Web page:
to change,” Mr. Olmer said. 

But he said that there were sever- 
al areas — including agricultural 
products, petrochemicals and 
chemicals — where there was a pos- 
sibility for increased trade. 

U.S. exports to the Soviet Union 
last year were valued at S2.9 billion, 
the lowest in five years. Eighty per- 


and the agreement to resume than Hc rep ^ atc ? ^ uc f 0 5? caf ? day accused Mr. Reagan of evading . “ Ul u,c 

aasft’&Sffflt fernSdS 

«n program found it wi feasible to toiy of the island except Tor two 

■ 

L. £ negotiations would be held with l,n c- ^ -n,- The agreetnent says the Turks. 


the federal government be limited, 
■ Tass Accuses Reagan with substantial authority left to 

The Tass press agency on Thurs- tiie two stales, 
day accused Mr. Reagan of evading But the nonaligned stare would 

have one citizenship, one currency 


Russians. A third negotiation is to 
take up ways of “preventing an 
arms race in space,” something 
sought by Moscow. 

Before the Geneva talks, White 
House nfRriafa had sairi die United 
Stales would not agree to negotiate 


. ... .. „ . deadlocked over an Israeli proposal to send UN peacekeeping troops uito 

In its ediuon^chmg Hanoi on ^ vacated by j 0,000 Israel troops. 

Thursday, the Ho Chi Minn City The radio, which reported that Israel would return to the talks in 
daily newspaper, Saigon Giai Naqoura, Lebanon, on Monday, said Jcan-Claude Aime, the UN's 
Phong, reported that Tran VanBa. specialist, visted Jerusalem on Wednesday and then went to 

n 9 ' i e 2. uoc ^ UaxL 43 ' Tt 7™ Beirut to discuss the deployment of peacekeeping forces. 

Bach. 58. were executed Tuesday. L aler> however, a source in the Israeli Foreign Ministry said: “We will 
The rqjort did not say how the men ^^, 1 ^ returning to the talks after we get the Lebanese answer. The 
died, but executions here are nor- p ahir P 0 f Qj e answer will determine whether we return to the talks." 
maily earned out by firing squad. 

Last week Vietnam commuted to 

Arrest of Argentine Asked in France 

on the same charges, including one PARIS (AP) — Two French lawyers asked a Paris judge to issue an 


negotiations would be held with u.S -Soviet treaty The Associated agreement says the Turks, on the same charges, including one PARIS (AP) — Two French lawyers asked a Pans judge to issue an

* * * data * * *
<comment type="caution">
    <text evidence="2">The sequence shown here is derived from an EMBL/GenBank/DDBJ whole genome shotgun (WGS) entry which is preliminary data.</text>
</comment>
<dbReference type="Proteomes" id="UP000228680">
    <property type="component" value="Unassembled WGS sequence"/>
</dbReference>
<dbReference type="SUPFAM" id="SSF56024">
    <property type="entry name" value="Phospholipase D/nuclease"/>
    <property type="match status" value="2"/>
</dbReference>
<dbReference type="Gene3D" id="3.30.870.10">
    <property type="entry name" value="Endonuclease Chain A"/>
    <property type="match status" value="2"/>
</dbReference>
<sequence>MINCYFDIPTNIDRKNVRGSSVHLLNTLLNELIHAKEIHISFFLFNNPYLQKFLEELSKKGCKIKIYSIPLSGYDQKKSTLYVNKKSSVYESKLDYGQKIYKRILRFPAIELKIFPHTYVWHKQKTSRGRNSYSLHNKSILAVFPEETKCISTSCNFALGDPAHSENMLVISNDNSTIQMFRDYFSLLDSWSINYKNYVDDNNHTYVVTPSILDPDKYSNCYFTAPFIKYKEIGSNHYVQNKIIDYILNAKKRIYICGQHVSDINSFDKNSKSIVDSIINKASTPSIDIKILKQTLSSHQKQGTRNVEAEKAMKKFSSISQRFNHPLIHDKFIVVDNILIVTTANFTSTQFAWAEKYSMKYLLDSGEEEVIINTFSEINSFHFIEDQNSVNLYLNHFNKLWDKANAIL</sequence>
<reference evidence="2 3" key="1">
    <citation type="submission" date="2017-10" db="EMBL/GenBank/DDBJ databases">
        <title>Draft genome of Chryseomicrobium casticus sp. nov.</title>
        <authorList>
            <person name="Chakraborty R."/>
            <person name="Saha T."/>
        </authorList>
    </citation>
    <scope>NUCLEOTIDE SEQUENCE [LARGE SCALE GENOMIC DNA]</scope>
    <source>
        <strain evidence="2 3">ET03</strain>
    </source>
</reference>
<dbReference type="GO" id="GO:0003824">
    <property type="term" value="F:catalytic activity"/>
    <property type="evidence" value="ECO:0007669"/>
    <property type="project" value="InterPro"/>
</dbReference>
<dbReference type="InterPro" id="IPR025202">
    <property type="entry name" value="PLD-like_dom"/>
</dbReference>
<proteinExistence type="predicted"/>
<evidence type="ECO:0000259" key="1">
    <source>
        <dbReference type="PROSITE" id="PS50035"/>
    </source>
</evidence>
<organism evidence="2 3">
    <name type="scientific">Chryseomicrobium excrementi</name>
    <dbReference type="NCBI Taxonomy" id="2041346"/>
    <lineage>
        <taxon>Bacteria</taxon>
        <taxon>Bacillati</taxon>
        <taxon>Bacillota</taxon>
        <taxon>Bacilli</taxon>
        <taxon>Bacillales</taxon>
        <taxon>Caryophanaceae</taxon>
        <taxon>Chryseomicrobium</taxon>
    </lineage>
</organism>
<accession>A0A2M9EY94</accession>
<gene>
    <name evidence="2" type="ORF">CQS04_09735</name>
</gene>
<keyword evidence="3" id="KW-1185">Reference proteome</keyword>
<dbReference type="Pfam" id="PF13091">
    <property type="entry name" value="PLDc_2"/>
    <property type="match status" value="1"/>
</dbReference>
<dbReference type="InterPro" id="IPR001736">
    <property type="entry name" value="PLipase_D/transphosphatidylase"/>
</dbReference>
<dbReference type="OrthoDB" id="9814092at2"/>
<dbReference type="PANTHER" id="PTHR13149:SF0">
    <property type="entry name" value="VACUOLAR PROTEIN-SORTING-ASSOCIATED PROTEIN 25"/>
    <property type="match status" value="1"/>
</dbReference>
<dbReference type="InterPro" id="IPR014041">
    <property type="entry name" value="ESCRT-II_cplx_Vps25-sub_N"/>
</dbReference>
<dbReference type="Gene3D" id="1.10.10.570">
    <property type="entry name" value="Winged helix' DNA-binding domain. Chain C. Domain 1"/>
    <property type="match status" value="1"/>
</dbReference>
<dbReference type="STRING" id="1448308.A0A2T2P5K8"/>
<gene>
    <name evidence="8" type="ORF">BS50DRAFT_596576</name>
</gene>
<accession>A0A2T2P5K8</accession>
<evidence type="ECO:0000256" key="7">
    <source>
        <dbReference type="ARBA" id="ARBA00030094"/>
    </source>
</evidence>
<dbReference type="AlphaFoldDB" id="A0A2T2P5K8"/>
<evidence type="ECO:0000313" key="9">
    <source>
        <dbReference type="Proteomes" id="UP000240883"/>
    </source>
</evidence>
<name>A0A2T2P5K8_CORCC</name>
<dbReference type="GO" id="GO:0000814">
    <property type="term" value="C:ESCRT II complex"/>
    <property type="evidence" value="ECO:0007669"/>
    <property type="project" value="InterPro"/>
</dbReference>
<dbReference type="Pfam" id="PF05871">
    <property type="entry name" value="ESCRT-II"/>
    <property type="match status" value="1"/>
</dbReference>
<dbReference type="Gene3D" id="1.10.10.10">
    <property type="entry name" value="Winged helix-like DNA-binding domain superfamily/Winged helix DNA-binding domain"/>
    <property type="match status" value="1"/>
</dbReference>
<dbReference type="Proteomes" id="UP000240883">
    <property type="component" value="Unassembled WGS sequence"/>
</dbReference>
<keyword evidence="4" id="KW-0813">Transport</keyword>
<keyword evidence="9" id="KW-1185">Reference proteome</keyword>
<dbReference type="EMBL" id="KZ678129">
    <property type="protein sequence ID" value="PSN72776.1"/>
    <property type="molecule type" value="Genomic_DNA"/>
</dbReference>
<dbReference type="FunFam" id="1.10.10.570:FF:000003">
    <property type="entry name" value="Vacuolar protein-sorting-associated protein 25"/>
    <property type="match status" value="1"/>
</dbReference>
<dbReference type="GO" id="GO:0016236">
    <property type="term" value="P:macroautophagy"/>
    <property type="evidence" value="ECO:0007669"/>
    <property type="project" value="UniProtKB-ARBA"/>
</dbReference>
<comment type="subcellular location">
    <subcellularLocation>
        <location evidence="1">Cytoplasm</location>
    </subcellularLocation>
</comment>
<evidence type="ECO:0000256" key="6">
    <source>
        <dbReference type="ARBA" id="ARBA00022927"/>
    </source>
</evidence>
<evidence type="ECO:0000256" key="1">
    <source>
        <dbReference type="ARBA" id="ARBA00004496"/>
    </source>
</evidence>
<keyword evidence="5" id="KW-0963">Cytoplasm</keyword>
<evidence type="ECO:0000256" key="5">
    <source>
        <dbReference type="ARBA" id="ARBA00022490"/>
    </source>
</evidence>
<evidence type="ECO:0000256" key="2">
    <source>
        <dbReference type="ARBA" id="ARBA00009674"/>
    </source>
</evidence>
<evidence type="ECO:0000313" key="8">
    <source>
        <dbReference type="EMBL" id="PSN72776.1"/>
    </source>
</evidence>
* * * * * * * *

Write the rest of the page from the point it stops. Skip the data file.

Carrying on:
albes and others before it would be reported from Moscow 3X1 18-percent minority, would re- recognized as a French national, international arrest warrant against an Argentine Navy captain, Alfredo 


deployed. 

According to a White House 


Press reported from Moscow 311 10- P en -cui- Luujumy. *uum ic- rcwgiuzea as a rrcncn uauumu. international arrest warrant against an nrgeuunc navy capuuu, numjo 
“Reaean clearly tried to evade 10 30 percent of the territo- Prime Minister Laurent Fabius of Astiz, on charges concerning the illegal arrest and detention of two 

Li J ^ e-t, PrivinA U .y A tr% Uonni f ac ¥7-- .L T - J- — - — » flinn raimn i.'dorr nrrr. 


tbe lowest in five years, ugnty per- away its right to co 
amt of the total represented the into defenses, 
sale of grain and other farm com- When a reporter i 
modifies. In return, Soviet exports lar term “Star War 
to die United States last year were that research, Mr. I 
valued at only $500 million. wished the term hi 
Tass, the Soviet news agency, coined, because it gt 
said, “The talks confirmed that 
there exist brood possibilities for a _ ^ 
considerable expansion of trade be- K PQ0Qf| 
tween the two countries if artificial 1 1 

obstacles, which are not the fault of ^ 

the Soviet Union, are removed.” I /v W|ip/> 

The Tass report criticized “van- x v 
ous sanctions and embargoes and (Continued from Page 1) 
the unreliability of tbe United to the United Nations. Tbe Assod- 


away its righ t to conduct research mde, Mr. Shultz, in a meeting last- 
in to space defenses. ing more than an hour, told Mr. 


answers to these questions, but at 
the same time reaffirmed that the 
U-S-A. would go ahead with the 


France had appealed to Hanoi for French nuns who d 


Cyprus became independent clemency for the condemned. 


The nuns. Sisters 


leaned in Argentina more than seven years ago 
ice Demon, 43, and Leome Duquet, 62, were